Thursday, 24 July 2014

Theatre review: This Was A Man

Among the plays the Finborough unearths that haven't been performed for decades, there's the odd one that hasn't been performed at all, at least not in this country. That's how they can produce the UK premiere of a play by a beloved, long-dead author: Noël Coward's This Was A Man was banned in 1925 for its flippant approach to marital infidelity, and ended up getting its first outing on Broadway instead. By the time the Lord Chamberlain's office had lost the power to ban plays, this one was long-forgotten, so Belinda Lang's is the first production to dig it up in decades. Edward (Jamie De Courcey) is an artist who's started to get some success with his portraits of society women in uncomfortable poses (it makes them feel like they've got their money's worth.) But he's not happy, because his wife Carol (Dorothea Myer-Bennett) has been carrying out a string of affairs, often in public.

In an attempt to shame Carol, Edward's best friend, the rakish Evelyn (Robert Portal) invites her to dinner at his flat with a revenge plan in mind. But what's meant to be a fake seduction goes a bit wrong; and Edward himself turns out not to be quite as blameless, as he once had an affair with Zoe (Georgina Rylance.)


All this sleeping around was unbearably risqué in 1925 (the general theme that if a woman misbehaves it's because you're not knocking her around enough was, of course, fine,) so it's not the play's fault that it doesn't have the same shock value in 2014. But without it I found there's not a huge deal left to make This Was A Man stand out. Arguably, Coward is a writer whose work can border on self-parody, and at times that's what this feels like. Evelyn slapping Carol then, when she objects, announcing "you're hysterical, have a brandy" seems like Paul Whitehouse should have written it. Evelyn himself is such a cardboard "cad" character that if you based a drinking game around every time someone called him that you'd die of alcohol poisoning; and by the end Portal's pronunciation had got so clipped he was morphing into Steven Toast before my very eyes.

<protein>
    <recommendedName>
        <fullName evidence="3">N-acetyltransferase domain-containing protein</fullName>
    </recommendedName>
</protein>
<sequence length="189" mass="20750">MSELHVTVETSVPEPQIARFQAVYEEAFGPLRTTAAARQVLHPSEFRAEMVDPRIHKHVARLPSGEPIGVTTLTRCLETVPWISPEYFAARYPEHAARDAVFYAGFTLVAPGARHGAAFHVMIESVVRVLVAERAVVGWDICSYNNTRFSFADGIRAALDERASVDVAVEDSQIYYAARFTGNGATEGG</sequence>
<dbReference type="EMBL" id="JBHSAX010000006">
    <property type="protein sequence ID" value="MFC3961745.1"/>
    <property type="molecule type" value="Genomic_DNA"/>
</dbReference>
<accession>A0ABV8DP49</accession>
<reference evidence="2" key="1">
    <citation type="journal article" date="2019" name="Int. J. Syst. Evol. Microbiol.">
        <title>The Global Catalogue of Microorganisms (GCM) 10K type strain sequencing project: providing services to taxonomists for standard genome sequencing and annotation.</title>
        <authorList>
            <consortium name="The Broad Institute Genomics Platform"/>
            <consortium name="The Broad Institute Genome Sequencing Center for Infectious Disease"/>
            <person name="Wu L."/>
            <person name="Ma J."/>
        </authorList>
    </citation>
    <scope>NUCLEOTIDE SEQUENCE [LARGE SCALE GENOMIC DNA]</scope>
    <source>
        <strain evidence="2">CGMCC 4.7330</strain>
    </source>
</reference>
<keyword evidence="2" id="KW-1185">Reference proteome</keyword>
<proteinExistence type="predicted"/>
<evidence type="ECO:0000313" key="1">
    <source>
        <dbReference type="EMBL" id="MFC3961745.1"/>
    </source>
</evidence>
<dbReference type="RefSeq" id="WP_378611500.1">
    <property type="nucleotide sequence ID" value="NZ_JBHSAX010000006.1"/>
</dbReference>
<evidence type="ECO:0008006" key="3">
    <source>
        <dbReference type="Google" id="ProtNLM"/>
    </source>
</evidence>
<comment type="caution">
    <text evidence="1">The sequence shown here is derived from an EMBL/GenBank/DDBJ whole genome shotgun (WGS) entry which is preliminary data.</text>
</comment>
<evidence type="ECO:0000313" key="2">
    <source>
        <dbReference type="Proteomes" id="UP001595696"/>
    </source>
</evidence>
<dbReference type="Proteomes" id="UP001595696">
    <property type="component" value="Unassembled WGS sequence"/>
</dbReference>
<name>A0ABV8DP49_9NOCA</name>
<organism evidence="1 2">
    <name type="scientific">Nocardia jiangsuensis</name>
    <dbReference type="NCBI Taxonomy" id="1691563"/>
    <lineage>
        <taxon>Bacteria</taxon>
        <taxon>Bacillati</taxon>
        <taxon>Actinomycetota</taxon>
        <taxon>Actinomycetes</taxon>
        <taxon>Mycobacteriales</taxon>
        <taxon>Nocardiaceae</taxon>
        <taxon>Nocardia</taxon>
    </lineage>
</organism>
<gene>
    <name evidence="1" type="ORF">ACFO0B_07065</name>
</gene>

But if the drama doesn't deliver, at least Coward peppers it with some of his trademark one-liners, a particularly acidic but funny collection here. And Lang's cast sticking to quite a traditional performance style means those lines are well-served. There's obviously a reason there was no hurry to bring this to the stage once it became legal to, and while it has its merits This Was A Man largely serves as a curiosity rather than a satisfying piece all told.

This Was A Man by Noël Coward is booking until the 2nd of August at the Finborough Theatre (returns only.)

Running time: 2 hours including interval.

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